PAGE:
Goldendoodles aren’t hypoallergenic or non-shedding. Truly hypoallergenic dogs don’t exist, according to healthcare professionals. In addition, many Goldendoodles inherit a heavily-shedding Golden Retriever coat or have a coat that combines a Golden and a Poodle.
This article will discuss why Goldendoodles aren’t hypoallergenic, how much they shed, and more.
Most Goldendoodles Aren’t Hypoallergenic
Goldendoodles aren’t purebred dogs, so things like coat type are unpredictable. In a single litter, you may get a puppy with Golden Retriever fur, one with Poodle fur, and one with a combination of the two.
One problem with this is that Golden Retrievers shed heavily, while Poodles shed very little. Breeders market Goldendoodles like they’ll all take after their Poodle parent, but this is unlikely.
Mixing single and double-coated breeds can also result in an unruly coat that mats easily and requires more care than the parent breeds.
In addition, it can be difficult to tell what a puppy’s coat will be like once they’re grown since it changes as they age.
Doodle Marketing Tactics
Nearly all Poodle-mix breeders are unethical breeders. While very few people breed mixed dogs selectively and responsibly, typically for service work, this is very much the exception and not the norm.
Most of these “designer dog” breeders are in it for the money, not the dogs’ well-being. They don’t mind if their puppies are unhealthy or if they go to people with dog allergies despite being heavy shedders.
While most ethical breeders don’t make a profit, Doodle breeders often charge thousands per puppy. When you combine this with an almost sure chance of neglecting their dogs or failing to perform necessary genetic health tests, they can profit more than those doing things the right way.
An ethically bred, purebred Poodle will likely be your best option if you want a dog that doesn’t shed. You can also check out Poodle rescues for purebred dogs if you’d like.
Please keep in mind, however, that there is little to no proof that shed-free dogs are allergy-friendly. We’ll talk about this more below.
Do Hypoallergenic Dogs Even Exist?
Before making the decision to adopt a dog, you should know that truly hypoallergenic dogs don’t exist. While many breeders and even the American Kennel Club will market non-shedding dogs as hypoallergenic, dog fur isn’t what causes most dog allergies.
Instead, most people are allergic to dog dander (dead skin cells). You may also be allergic to dog saliva or urine.
According to Healthline, some people do have what is called an irritant response to dog hair–but aren’t truly allergic to dogs. In these cases, having a non-shedding dog can ease your symptoms.
But if you’re truly allergic, then all dogs will produce the proteins you’re allergic to. Different proteins trigger different people, so your dog’s allergy might not be the same as someone else’s.
This is why some people seem to respond better to non-shedding breeds, but others say they respond better to dogs that shed pretty heavily. Others claim that they can be around two dogs of the same breed and only have an allergic reaction to one.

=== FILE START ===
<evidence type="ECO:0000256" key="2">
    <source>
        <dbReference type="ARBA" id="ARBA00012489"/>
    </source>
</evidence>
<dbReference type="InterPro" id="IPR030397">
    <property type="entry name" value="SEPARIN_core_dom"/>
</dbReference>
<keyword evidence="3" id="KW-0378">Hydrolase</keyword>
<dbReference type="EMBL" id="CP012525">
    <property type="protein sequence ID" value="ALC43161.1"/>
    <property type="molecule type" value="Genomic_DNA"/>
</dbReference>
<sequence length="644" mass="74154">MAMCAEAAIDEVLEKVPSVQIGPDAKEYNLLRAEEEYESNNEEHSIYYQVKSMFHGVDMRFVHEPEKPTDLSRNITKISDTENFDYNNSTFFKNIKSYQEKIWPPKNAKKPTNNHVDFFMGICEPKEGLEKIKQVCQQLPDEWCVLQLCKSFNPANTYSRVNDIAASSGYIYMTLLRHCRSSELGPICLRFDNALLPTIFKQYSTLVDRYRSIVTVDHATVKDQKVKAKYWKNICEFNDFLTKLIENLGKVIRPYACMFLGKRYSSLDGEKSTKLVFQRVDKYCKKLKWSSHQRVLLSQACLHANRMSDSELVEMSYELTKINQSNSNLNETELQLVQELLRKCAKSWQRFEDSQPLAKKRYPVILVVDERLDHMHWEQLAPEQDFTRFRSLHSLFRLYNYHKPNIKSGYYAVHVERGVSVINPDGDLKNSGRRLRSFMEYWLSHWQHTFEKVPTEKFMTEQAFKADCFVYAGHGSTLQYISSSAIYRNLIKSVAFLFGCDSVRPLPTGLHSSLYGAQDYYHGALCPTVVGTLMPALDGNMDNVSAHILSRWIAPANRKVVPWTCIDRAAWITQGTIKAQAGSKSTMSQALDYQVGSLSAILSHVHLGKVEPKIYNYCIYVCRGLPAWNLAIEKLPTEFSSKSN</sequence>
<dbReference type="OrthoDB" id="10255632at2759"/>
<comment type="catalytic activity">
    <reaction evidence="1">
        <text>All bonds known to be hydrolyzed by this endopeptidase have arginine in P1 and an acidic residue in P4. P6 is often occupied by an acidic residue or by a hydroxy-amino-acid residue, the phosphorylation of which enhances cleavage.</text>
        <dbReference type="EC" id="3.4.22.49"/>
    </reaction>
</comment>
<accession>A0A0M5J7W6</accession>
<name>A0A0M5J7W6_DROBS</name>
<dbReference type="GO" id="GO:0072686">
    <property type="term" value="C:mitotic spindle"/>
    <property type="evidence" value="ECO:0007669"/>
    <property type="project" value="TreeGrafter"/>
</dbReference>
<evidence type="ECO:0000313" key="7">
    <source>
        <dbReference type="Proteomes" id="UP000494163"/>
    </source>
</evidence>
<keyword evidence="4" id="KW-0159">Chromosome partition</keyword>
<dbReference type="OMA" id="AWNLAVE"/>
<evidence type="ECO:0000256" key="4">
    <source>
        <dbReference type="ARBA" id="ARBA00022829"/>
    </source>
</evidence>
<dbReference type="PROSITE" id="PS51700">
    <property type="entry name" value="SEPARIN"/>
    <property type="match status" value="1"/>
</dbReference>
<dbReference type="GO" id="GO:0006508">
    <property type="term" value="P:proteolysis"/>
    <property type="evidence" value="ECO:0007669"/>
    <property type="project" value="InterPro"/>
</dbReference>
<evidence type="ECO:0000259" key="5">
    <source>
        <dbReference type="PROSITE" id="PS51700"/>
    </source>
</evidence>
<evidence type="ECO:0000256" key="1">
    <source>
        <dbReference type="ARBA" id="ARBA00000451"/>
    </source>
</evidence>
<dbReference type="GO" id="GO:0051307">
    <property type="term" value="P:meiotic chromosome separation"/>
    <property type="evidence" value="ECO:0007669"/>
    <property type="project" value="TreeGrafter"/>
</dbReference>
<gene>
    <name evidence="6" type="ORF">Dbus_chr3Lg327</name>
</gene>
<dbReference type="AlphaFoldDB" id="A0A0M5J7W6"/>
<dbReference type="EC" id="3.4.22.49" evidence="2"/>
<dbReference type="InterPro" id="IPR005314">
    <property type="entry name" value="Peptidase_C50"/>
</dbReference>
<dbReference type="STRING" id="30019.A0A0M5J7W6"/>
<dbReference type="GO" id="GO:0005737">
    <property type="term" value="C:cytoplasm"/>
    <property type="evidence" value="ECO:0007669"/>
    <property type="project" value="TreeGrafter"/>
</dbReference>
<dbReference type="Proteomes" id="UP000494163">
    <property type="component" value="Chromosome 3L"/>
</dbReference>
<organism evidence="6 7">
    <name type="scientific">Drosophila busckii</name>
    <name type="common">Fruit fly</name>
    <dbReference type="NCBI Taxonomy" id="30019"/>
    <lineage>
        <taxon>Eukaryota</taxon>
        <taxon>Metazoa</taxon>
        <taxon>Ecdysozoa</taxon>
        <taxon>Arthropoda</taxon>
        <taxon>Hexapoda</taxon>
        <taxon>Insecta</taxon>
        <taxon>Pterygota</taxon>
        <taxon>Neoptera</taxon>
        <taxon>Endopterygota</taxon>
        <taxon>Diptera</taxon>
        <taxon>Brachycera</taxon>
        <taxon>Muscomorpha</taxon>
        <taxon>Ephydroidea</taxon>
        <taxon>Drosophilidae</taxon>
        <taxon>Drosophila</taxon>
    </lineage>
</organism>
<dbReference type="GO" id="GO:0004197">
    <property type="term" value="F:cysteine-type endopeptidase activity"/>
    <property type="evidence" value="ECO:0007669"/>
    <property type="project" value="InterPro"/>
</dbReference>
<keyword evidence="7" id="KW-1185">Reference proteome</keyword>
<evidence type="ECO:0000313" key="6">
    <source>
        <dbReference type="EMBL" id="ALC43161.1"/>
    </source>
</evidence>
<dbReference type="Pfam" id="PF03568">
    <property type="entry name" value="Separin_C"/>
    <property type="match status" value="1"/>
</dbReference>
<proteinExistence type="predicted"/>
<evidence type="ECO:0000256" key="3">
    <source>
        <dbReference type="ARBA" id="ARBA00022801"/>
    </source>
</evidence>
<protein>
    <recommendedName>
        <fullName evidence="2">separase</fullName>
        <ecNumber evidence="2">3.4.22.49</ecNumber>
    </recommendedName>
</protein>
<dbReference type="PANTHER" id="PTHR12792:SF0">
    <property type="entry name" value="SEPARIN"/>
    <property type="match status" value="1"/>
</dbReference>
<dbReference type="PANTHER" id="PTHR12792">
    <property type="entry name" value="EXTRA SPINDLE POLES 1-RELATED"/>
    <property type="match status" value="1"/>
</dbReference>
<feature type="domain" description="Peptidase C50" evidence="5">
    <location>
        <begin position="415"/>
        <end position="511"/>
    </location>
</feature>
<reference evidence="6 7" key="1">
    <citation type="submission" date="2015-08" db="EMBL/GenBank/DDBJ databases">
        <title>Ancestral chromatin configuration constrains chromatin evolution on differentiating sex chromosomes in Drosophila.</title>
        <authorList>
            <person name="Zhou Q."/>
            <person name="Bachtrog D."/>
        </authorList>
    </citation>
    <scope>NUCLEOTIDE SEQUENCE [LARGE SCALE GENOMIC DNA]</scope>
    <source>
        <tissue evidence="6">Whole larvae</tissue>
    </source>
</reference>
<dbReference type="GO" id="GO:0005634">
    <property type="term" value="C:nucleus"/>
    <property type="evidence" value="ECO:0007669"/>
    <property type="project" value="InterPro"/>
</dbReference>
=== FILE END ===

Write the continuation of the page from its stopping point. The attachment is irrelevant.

While I don’t have dog allergies, I am allergic to cats and have experienced something similar. I seem to have fewer symptoms around my own cats, perhaps due to exposure, but my symptoms worsen around new cats–especially those with different fur types than I’m used to.
Adopting a Dog with a Dog Allergy
If you’re allergic to dogs and still want to adopt, it’s best to meet the dog before adoption and spend a few hours together. Spend time petting them, running your hands through their fur and down to the skin. Touch your face after petting the dog and let them lick you to ensure you don’t have major reactions to their saliva.
The more time you can spend together before adoption and the more potential allergy triggers you can test, the better.
This will give you the best idea of how you’ll react to this dog in particular, and you can then decide. Make sure you’re willing to live with any symptoms you experience around the dog for the rest of their life, which in the case of a Poodle or Poodle mix could be anywhere from 10-18 years.
Adopting a Dog
If you choose to adopt a mix without Poodle fur, a Golden Retriever, or any other double-coated dog breed, spending time with adults of that breed around shedding season might also be a good idea.
Most double-coated breeds, including Golden Retrievers, have two shedding seasons in the spring and fall. During this time, their coats shed profusely, and you may experience worsened allergy symptoms.
Poodles and other single-coated breeds don’t have this shedding period, as they have no undercoat to blow out.
Now that we know Goldendoodles aren’t hypoallergenic and may shed heavily, I hope this article has helped you decide whether this mix is right for you.
While they make great rescues, I don’t recommend shopping with a Doodle breeder. Instead, choose an ethically-bred purebred or a rescue mutt–and make sure you can handle any allergy symptoms you may experience around your dog of choice.
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